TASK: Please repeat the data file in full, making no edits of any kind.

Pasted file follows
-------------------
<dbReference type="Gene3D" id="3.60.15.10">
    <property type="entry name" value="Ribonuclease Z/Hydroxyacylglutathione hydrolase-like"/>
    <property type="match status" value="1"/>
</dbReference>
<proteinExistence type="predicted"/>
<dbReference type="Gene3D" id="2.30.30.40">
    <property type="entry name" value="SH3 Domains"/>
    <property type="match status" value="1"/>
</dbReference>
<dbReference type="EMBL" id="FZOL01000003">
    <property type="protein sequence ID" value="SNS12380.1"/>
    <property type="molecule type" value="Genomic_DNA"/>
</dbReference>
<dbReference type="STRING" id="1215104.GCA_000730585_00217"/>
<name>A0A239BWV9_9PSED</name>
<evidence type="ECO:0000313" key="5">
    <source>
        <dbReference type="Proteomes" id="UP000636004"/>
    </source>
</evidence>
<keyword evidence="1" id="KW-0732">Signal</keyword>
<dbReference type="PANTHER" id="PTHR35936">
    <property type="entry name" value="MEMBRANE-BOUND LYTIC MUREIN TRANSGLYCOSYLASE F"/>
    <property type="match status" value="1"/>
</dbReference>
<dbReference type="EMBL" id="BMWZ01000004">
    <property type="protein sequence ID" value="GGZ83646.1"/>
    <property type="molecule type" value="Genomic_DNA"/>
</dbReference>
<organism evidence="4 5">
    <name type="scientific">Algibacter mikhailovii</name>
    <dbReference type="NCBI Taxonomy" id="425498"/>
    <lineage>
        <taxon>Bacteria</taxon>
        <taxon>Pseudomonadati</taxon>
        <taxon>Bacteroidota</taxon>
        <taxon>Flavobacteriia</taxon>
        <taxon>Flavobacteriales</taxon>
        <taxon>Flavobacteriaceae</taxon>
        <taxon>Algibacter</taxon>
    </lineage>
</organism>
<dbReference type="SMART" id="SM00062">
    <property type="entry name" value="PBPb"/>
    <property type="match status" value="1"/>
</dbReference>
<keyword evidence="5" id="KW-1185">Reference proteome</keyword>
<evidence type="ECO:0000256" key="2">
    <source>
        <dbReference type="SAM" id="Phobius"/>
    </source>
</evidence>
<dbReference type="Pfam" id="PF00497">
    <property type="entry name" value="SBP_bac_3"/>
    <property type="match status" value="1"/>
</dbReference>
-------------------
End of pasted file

<dbReference type="Gene3D" id="3.60.15.10">
    <property type="entry name" value="Ribonuclease Z/Hydroxyacylglutathione hydrolase-like"/>
    <property type="match status" value="1"/>
</dbReference>
<proteinExistence type="predicted"/>
<dbReference type="Gene3D" id="2.30.30.40">
    <property type="entry name" value="SH3 Domains"/>
    <property type="match status" value="1"/>
</dbReference>
<dbReference type="EMBL" id="FZOL01000003">
    <property type="protein sequence ID" value="SNS12380.1"/>
    <property type="molecule type" value="Genomic_DNA"/>
</dbReference>
<dbReference type="STRING" id="1215104.GCA_000730585_00217"/>
<name>A0A239BWV9_9PSED</name>
<evidence type="ECO:0000313" key="5">
    <source>
        <dbReference type="Proteomes" id="UP000636004"/>
    </source>
</evidence>
<keyword evidence="1" id="KW-0732">Signal</keyword>
<dbReference type="PANTHER" id="PTHR35936">
    <property type="entry name" value="MEMBRANE-BOUND LYTIC MUREIN TRANSGLYCOSYLASE F"/>
    <property type="match status" value="1"/>
</dbReference>
<dbReference type="EMBL" id="BMWZ01000004">
    <property type="protein sequence ID" value="GGZ83646.1"/>
    <property type="molecule type" value="Genomic_DNA"/>
</dbReference>
<organism evidence="4 5">
    <name type="scientific">Algibacter mikhailovii</name>
    <dbReference type="NCBI Taxonomy" id="425498"/>
    <lineage>
        <taxon>Bacteria</taxon>
        <taxon>Pseudomonadati</taxon>
        <taxon>Bacteroidota</taxon>
        <taxon>Flavobacteriia</taxon>
        <taxon>Flavobacteriales</taxon>
        <taxon>Flavobacteriaceae</taxon>
        <taxon>Algibacter</taxon>
    </lineage>
</organism>
<dbReference type="SMART" id="SM00062">
    <property type="entry name" value="PBPb"/>
    <property type="match status" value="1"/>
</dbReference>
<keyword evidence="5" id="KW-1185">Reference proteome</keyword>
<evidence type="ECO:0000256" key="2">
    <source>
        <dbReference type="SAM" id="Phobius"/>
    </source>
</evidence>
<dbReference type="Pfam" id="PF00497">
    <property type="entry name" value="SBP_bac_3"/>
    <property type="match status" value="1"/>
</dbReference>